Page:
Backlash on the web has been potent. In fact, there’s been a call to action from the South Broad Street Neighborhood Association (SBSNA) “to express your views and concerns about the proposal” at their March 15 Zoning meeting (7 p.m. at the 1st floor conference room inside the Constitutional Health Plaza, 1930 S. Broad St.).

“Yeah, I’d say this block is especially garbage-y,” Arik, a resident of the 1400 block of Castle Avenue, said Tuesday afternoon. He notes that there was a short-lived juice place at 20th Street and West Passyunk Avenue that “closed super-fast.”

The 2000 block of South Broad Street, especially on the east side, is quite packed with fast food and retail: Rainbow, 2009 S. Broad St.; Kicks USA, 2013 S. Broad St.; Rite-Aid, 2017-2023 S. Broad St.; Dunkin’ Donuts, 2025 S. Broad St.; Popeye’s, 2027 S. Broad St.; and McDonald’s, 2033 S. Broad St., are already present.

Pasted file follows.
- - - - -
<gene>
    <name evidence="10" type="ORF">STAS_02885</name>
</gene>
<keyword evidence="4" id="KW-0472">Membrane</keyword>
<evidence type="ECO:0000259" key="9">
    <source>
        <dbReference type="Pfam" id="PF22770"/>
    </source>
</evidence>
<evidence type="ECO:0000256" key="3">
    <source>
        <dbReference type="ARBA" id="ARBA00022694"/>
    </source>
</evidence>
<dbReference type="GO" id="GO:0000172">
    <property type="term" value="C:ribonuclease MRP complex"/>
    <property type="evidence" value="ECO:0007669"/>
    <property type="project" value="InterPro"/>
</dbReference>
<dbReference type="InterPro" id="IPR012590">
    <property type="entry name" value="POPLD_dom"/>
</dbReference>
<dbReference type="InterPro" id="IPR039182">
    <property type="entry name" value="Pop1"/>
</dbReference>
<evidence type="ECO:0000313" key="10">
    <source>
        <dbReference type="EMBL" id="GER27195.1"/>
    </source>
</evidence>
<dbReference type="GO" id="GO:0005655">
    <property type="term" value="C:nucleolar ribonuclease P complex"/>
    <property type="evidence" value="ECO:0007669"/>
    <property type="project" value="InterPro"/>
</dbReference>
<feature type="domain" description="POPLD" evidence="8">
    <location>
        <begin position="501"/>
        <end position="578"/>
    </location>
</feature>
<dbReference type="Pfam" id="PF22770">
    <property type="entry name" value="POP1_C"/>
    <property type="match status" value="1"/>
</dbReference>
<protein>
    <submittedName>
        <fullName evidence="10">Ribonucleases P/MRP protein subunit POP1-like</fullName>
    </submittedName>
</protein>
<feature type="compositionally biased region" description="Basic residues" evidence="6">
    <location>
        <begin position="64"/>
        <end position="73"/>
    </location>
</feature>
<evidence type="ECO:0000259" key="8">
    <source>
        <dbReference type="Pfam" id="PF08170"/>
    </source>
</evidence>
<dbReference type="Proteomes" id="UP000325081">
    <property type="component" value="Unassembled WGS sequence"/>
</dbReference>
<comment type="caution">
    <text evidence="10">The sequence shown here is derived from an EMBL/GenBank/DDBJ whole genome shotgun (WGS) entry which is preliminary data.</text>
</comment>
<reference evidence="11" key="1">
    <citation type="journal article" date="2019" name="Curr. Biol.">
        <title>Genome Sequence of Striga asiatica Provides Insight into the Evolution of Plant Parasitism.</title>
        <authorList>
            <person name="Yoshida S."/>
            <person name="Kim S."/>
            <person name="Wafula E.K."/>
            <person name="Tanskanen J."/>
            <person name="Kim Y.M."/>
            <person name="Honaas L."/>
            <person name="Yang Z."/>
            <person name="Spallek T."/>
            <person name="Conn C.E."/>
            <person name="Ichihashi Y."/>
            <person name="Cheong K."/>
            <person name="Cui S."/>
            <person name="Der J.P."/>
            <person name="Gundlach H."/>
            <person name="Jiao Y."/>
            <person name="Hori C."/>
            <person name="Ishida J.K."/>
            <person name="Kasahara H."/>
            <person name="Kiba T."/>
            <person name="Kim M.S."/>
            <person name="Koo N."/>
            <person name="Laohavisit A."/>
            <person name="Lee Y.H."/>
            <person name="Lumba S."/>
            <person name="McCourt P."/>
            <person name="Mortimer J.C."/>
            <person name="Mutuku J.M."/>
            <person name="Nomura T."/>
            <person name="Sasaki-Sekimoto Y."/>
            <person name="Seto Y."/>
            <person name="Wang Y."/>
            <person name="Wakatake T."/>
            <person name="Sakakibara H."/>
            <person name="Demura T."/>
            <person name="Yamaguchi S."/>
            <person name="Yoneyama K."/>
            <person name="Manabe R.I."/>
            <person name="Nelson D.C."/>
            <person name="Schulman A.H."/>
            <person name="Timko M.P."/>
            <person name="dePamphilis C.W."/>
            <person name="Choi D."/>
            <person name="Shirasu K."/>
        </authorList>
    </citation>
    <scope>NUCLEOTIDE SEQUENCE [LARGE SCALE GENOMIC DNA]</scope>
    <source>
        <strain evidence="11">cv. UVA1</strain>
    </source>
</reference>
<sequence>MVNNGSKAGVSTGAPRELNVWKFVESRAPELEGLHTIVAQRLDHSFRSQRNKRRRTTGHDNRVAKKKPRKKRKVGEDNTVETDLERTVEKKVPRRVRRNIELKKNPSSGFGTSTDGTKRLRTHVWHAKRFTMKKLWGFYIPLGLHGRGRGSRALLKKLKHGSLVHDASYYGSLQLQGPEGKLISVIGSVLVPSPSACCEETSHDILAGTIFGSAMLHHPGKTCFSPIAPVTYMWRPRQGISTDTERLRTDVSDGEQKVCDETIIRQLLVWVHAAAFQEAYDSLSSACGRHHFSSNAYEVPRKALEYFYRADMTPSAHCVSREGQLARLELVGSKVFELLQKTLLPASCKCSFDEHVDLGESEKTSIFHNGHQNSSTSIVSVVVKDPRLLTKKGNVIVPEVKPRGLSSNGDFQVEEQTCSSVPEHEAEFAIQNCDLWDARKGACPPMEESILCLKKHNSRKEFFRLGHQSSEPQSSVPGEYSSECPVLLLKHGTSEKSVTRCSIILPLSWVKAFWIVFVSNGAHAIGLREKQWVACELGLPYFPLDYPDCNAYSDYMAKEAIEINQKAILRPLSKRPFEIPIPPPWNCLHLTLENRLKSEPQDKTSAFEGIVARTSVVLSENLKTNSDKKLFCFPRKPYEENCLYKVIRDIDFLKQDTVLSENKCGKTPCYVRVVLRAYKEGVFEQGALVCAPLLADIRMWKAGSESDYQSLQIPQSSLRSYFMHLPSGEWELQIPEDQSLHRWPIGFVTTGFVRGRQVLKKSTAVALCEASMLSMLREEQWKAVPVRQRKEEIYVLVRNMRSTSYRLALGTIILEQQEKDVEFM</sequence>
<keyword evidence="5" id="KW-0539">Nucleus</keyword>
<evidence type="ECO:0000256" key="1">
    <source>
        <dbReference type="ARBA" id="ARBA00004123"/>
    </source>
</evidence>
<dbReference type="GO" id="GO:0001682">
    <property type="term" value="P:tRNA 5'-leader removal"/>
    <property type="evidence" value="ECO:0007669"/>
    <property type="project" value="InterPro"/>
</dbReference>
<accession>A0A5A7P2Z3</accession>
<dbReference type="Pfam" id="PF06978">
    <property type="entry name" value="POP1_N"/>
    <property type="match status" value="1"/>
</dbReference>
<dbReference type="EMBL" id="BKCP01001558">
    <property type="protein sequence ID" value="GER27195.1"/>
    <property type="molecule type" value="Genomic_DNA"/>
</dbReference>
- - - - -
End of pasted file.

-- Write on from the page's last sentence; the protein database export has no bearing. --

One gentleman, who refused to offer his name but said he lives at 29th and Tasker streets, said “Wendy’s has some good deals.” They may steal from business from their immediate neighbors.

A freshman at South Philly High School, 2101 S. Broad St., shrugged at the news and said “food is food.” She and her friends often try to hang out at the McDonald’s after school, but they don’t let them in until 4 p.m. (“They think we’re skipping school or something,” she said).

Another woman, a Queen Village resident who refused to share her identity, said she’s about to write 1st District Councilman Mark Squilla a letter because of supermarket shifts, movings and closings.

“More fast food? We don’t need it,” she said.

Just then, a grizzled man on a bike rode by, ringing his bell and singing out “Perks, volumes, dingaling!” It’s a mixed and sometimes troubled crowd that haunts the block.

Barbara, a retiree who pointed west down Snyder Avenue indicating where she lives, said she doesn’t mind taking buses to get to a Shop-Rite and misses the recently-closed Dollar Store from the 2000 block. What else she does lament? “How people used to sit down to dinner at a table with their family.”

Contact Staff Writer Bill Chenevert at or ext. 117.